- Two-thirds of the 1,348 hirings involved lateral movements. In 2021, 722 associates and counsel shifted from one corporate law firm to a competitor – up from 436 in 2020.
- At least 172 partners joined new firms in 2021 – an increase from 116 the year before.
- The remaining third of hires were newly-minted lawyers. The top 50 firms hired 454 newbie attorneys with no prior experience – up from 342 in 2020.
- In 2021, 15 firms added 20 or more new attorneys through lateral hiring in their Texas offices – up from only three such firms in 2020.
- Five firms – Kirkland & Ellis, Sidley Austin, Jackson Walker, DLA Piper and White & Case – added 30 or more. Only Kirkland hired that many laterals in 2020 in Texas.
- None of the 1,348 lawyers include a single attorney involved in the merger of Florida’s Holland & Knight with Dallas-based Thompson & Knight. Counting those as laterals would have added another 216 lawyers to the total.
The Covid-19 pandemic shackled lateral recruiting in 2020. During a time of great uncertainty, firms and lawyers both hunkered down. Compared to 2019, laterals declined 27 percent in the survey and 34 percent in the partner database.
The pandemic persisted throughout 2021, but vaccines and other factors limited its impact on the legal sector and firms’ recruiting for the most part returned to normal.
Some of last year’s resurgence no doubt represents the tardy realization of some laterals that might have occurred in 2020. Even taking Covid into account, hiring activity was off the charts in 2021 – about twice as large as the previous year’s decline.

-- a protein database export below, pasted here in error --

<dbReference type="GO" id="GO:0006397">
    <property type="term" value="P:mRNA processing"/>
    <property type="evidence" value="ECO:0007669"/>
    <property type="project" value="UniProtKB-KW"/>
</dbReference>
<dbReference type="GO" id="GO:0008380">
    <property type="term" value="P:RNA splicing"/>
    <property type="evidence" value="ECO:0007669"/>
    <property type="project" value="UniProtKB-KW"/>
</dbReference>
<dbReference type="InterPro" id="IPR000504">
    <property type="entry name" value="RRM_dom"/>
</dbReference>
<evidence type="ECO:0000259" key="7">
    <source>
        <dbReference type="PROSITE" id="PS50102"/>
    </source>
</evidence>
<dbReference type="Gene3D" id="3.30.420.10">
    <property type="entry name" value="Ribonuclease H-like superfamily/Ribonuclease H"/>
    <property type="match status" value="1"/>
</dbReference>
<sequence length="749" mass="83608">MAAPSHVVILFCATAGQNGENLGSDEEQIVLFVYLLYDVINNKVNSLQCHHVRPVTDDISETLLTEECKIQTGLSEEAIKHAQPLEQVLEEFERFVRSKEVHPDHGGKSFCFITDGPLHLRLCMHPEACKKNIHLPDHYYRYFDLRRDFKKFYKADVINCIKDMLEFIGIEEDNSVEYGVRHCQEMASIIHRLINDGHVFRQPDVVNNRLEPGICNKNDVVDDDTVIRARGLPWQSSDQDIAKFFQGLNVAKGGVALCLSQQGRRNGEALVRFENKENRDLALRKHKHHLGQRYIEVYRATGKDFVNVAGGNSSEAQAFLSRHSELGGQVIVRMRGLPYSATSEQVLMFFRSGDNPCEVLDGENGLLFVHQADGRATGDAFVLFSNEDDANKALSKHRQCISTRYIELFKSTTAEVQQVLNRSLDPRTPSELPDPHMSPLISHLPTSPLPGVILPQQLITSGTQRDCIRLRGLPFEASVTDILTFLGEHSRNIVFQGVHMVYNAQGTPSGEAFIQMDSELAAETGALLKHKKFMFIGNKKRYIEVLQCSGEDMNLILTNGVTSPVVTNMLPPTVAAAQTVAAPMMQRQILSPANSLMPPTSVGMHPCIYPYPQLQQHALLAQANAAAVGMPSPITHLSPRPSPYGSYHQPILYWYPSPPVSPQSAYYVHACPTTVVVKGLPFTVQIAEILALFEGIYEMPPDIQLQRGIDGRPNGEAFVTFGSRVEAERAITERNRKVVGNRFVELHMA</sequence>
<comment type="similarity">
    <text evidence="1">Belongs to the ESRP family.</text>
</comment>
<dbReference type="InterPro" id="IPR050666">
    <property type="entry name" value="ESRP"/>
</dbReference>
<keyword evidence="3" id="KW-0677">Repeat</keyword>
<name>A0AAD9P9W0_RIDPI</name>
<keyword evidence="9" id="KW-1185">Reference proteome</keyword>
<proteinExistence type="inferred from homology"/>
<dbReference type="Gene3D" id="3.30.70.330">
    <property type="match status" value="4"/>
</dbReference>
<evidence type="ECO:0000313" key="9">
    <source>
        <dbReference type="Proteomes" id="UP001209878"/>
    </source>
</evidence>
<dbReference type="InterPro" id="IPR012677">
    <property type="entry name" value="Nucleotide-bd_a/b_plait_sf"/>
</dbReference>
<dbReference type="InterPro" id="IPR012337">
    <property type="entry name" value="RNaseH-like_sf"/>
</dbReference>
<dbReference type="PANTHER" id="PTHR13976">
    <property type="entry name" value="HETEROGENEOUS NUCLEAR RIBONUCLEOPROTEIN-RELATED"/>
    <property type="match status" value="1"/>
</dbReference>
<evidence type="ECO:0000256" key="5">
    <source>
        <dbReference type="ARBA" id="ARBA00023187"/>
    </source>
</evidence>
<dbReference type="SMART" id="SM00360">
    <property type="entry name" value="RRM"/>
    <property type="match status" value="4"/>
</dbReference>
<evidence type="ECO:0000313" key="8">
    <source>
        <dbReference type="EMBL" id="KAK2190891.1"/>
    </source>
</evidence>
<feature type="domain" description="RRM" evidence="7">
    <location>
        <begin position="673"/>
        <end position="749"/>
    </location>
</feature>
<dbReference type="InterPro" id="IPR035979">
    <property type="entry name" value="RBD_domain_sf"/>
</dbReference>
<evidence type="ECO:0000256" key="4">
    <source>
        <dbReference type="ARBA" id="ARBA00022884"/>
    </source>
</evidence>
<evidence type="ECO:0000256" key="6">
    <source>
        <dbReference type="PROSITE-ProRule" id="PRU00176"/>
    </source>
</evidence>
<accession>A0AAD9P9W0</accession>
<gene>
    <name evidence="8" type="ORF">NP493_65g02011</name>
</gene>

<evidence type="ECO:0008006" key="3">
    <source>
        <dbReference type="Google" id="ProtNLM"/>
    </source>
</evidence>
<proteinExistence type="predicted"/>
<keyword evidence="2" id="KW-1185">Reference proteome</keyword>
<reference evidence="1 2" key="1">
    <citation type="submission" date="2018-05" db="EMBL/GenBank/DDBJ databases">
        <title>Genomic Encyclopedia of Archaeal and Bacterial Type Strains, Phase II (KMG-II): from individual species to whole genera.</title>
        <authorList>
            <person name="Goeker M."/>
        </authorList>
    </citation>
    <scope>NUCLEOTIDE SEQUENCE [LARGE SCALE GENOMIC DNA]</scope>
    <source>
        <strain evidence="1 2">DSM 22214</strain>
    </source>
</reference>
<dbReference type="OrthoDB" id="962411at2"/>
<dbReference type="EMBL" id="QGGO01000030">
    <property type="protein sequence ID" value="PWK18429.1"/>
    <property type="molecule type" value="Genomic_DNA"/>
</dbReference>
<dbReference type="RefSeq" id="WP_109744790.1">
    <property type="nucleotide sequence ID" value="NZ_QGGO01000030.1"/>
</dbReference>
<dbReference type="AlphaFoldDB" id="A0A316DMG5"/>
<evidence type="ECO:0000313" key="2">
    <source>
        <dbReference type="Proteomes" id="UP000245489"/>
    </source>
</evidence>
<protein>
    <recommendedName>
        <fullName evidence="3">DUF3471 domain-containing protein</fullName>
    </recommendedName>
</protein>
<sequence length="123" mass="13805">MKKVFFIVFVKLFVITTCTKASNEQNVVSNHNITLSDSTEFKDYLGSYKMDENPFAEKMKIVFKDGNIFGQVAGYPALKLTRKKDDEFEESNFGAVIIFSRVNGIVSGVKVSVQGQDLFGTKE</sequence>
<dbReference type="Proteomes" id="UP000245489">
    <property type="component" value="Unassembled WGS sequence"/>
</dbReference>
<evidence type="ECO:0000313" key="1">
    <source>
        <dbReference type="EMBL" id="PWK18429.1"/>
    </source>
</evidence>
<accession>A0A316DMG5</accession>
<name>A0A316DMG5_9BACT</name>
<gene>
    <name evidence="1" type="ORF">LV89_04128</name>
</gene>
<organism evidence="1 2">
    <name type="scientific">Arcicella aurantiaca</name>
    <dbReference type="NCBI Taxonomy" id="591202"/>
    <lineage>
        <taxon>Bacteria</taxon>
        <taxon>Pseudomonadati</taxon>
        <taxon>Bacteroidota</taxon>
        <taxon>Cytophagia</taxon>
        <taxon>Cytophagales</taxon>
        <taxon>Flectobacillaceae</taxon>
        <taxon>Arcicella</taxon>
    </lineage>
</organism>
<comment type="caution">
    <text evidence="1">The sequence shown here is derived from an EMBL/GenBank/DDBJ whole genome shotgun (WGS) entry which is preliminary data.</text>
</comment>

Some Expand, Some Defend
The Texas Lawbook 50 identified five law firms that added the most lawyers in 2021 – Sidley Austin, Kirkland & Ellis, White & Case, Gibson Dunn and Vinson & Elkins. All posted net gains of at least 30 lawyers; all were active on the lateral market and in recruiting new law school graduates.
By far, Kirkland and Sidley gained the most lawyers in 2021.
Kirkland added 78 associates or counsel and 19 partners via lateral hiring last year, and then hired another 38 lawyers straight out of law school. In all, Kirkland employed 135 new Texas lawyers in 2021. The result, the Chicago-founded law firm grew from 290 attorneys in 2020 to 371 in 2021 – a 27.9 percent increase.
Sidley, also a corporate law firm founded in Chicago, jumped from 139 Texas lawyers in 2020 to 192 last year, which is a 38.1 percent increase. The firm hired 32 associates, two partners and 26 new first-year attorneys in 2021.
“We are hiring in Texas and in every office in every city in every practice area,” said Yvette Ostolaza, who is chair-elect of Sidley’s management committee and a partner in Dallas.
White & Case and DLA Piper each hired 30 associates and partners away from competitors last year.
The four firms have at least one characteristic in common – out-of-state roots. Sidley, Kirkland, White & Case and DLA Piper were all part of the past decade’s rapid Texas expansion by national and global firms, which used aggressive hiring and promotion strategies to grow in a fast-growing state with a deepening roster of big companies.
“As long as new companies move into the market, there will be a need for more lawyers,” said Einat Sadka, a director in Citi Private Bank’s Law Firm Group. “And as long as there are new [law firm] entrants willing to pay more than the existing law firms, there will be movement.”
Houston-based V&E grew organically and through lateral hiring. The firm hired 53 first-year lawyers for their Texas operations in 2021, which was more than any other law firm. V&E also added 28 associates and one partner last year via the lateral market. That’s 81 new hires in Texas, but the firm’s lawyer headcount increased by just 30 – from 424 in 2020 to 454 last year.
Some firms were active in the lateral market to fill holes created by departures to other firms or to go in-house or simply to retire.
Jackson Walker, Norton Rose Fulbright and Baker Botts are perfect examples.